Using nanoparticles to defeat cancer – In the Nano Argovia project NCT Nano, researchers are exploring a new immunotherapy approach to cancer treatment

In the Nano Argovia project NCT Nano, three interdisciplinary teams are collaborating to characterize a novel, targeted immuno-oncology approach. Scientists from TargImmune Therapeutics (Basel), the Department of Chemistry at the University of Basel, and the Department of Biosystems Science and Engineering at ETH Zurich in Basel (D-BSSE) are studying nanoparticles that smuggle a specific cargo into cancer cells. This cargo concurrently triggers targeted cancer cell killing and an anti-tumor immune response, destroying the tumors. In the Nano Argovia project NCT Nano, the researchers are identifying key parameters that are necessary to support the development of TargImmune’s novel therapeutic for the clinic.

Significant advances have been made in the field of cancer therapy in the past few years. However, cancer remains a major contributor to morbidity and mortality worldwide. Numerous treatment modalities have been developed and approved for the treatment of solid tumors including small molecules, antibodies and cell-based therapies. However, due to tumor heterogeneity as well as suppression of and escape from anti-tumor immune response, resistance to treatments continuously emerges.

More recently, immune-modulatory antibodies have shown significant efficacy in several indications. Nonetheless, only a subset of the patient population is responsive, therefore leaving the majority of patients without an effective treatment.

TargImmune Therapeutics is developing a novel platform technology based on the research from the Hebrew University of Jerusalem. The technology utilizes chemical vectors that selectively enter cancer cells and smuggle in a specific cargo, bringing about cell death and simultaneously triggering an immune response against the tumor.

Safe transport
The cargo is packed with a chemical vector, forming nanoparticles. These nanoparticles should be stable and allow safe delivery of the cargo in patients, while ensuring that the cargo is not broken down by enzymes and reaches the targeted cancer cells without affecting healthy non-cancerous cells. The factors that affect nanoparticle stability and contribute to the efficacy of the treatment are being studied and optimized at the laboratory of Professor Cornelia Palivan from the Department of Chemistry at the University of Basel.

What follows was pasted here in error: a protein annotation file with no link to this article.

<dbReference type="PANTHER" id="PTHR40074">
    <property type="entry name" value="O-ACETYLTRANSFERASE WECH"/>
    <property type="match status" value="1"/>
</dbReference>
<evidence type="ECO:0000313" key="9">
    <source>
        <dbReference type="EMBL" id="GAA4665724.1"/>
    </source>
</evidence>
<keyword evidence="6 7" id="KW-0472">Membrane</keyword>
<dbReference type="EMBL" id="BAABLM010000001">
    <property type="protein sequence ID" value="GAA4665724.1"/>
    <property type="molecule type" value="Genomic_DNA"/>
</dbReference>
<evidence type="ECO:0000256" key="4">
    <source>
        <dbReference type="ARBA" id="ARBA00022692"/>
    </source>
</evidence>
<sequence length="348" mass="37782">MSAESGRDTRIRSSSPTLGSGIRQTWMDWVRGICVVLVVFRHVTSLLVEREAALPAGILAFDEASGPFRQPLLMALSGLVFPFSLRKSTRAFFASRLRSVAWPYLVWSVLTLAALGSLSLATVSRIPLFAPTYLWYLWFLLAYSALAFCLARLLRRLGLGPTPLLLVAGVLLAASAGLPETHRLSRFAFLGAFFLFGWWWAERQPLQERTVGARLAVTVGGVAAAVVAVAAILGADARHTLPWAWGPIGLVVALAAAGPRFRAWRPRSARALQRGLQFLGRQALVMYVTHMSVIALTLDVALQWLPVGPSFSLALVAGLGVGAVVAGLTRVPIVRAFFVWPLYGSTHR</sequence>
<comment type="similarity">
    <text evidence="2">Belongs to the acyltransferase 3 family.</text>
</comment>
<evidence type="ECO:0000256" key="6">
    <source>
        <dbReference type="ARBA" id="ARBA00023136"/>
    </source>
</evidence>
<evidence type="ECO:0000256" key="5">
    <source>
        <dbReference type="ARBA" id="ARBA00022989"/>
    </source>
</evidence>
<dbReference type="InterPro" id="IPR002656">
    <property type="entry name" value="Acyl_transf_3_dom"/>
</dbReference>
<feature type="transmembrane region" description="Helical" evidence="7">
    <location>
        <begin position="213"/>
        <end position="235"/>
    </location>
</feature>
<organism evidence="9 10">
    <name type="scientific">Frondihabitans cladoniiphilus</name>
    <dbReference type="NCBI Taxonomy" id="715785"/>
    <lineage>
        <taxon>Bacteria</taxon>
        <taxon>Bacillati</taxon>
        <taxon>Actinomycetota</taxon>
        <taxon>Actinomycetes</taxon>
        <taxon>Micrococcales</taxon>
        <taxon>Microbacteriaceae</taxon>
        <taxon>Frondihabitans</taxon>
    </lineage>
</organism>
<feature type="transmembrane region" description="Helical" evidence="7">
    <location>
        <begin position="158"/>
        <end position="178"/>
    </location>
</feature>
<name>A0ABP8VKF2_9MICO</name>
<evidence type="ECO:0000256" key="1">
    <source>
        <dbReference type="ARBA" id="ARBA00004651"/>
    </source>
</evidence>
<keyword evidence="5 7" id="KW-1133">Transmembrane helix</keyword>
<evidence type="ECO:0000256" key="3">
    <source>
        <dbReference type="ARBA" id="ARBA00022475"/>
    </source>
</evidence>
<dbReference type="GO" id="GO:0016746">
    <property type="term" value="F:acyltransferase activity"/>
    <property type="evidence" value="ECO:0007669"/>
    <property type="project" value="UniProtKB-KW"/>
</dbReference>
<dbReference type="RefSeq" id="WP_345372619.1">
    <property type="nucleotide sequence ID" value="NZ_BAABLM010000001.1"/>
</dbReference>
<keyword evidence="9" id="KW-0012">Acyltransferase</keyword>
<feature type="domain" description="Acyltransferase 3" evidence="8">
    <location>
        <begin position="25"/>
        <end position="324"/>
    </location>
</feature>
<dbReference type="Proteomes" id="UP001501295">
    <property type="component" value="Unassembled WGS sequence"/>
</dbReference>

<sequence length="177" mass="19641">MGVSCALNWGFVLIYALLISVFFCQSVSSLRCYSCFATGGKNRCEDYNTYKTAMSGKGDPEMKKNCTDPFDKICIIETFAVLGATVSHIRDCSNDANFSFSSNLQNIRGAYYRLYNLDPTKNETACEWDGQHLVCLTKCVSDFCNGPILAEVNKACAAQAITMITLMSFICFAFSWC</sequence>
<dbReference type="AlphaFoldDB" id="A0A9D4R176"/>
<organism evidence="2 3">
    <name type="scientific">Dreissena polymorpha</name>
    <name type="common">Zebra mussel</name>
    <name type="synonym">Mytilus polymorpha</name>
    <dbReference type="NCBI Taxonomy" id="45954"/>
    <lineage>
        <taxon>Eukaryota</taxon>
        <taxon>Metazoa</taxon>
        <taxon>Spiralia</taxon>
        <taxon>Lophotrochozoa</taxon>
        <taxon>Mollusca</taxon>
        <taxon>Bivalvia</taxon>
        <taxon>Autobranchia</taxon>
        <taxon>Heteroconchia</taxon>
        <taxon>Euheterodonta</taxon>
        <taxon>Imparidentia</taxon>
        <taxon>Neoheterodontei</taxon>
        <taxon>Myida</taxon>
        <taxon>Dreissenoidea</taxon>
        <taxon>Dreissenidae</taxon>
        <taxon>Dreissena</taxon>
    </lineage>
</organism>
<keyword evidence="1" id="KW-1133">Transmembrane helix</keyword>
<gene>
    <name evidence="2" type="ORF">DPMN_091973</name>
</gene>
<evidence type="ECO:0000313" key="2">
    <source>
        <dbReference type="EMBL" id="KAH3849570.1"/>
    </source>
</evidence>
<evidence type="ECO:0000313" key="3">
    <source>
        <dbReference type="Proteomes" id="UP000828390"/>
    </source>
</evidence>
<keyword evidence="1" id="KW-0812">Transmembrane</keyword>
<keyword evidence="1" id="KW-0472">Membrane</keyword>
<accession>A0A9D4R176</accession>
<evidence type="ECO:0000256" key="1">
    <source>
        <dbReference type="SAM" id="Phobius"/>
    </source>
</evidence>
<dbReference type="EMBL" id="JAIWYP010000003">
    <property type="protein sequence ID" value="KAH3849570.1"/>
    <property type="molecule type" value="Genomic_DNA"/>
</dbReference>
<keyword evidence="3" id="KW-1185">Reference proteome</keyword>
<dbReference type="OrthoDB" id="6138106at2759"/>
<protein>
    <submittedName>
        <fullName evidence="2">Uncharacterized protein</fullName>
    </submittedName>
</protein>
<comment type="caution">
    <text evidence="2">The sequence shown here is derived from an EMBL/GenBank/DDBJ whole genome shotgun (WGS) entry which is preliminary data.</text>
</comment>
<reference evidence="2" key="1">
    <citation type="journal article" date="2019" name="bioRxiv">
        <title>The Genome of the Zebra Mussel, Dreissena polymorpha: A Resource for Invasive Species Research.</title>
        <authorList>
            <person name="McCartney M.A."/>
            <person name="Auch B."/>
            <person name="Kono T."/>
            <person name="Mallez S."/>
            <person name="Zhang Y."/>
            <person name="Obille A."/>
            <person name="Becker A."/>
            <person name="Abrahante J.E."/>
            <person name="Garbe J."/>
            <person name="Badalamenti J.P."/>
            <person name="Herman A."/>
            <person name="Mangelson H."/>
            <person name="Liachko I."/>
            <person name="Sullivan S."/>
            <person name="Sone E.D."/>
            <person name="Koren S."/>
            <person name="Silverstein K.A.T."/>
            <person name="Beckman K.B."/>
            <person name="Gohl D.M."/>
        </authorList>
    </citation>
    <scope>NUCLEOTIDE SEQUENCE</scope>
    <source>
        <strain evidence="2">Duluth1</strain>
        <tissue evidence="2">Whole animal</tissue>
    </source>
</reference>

Various parameters must be identified
TargImmune’s technology has proven highly effective in several mouse models. However, before the drugs can be used in human clinical trials, it is necessary to identify the optimal conditions for drug formulation. To do so, the Palivan group will test a range of key parameters relating to the nanoparticle’s stability, including physico-chemical properties, reproducibility and quality control. The Palivan group will also contribute to the understanding of how the particles bind and smuggle the cargo into the targeted cells, using various microscopy techniques.

The group led by Professor Yaakov (Kobi) Benenson from the D-BSSE will use next generation sequencing to investigate the activity of the novel nanoparticles in a variety of cell lines, as part of this interdisciplinary collaboration.

“We’re optimistic that our approach can help countless patients around the world in their fight against cancer. The Nano Argovia project allows us to gain important insights that will contribute to the development of our drugs to the clinic.”

Dr. Maya Zigler, project manager of NCT Nano and Head of Research at TargImmune Therapeutics

More Information about the project partners: Departement Chemie, Universität Basel, D-BSSE, ETHZ in Basel, TargImmune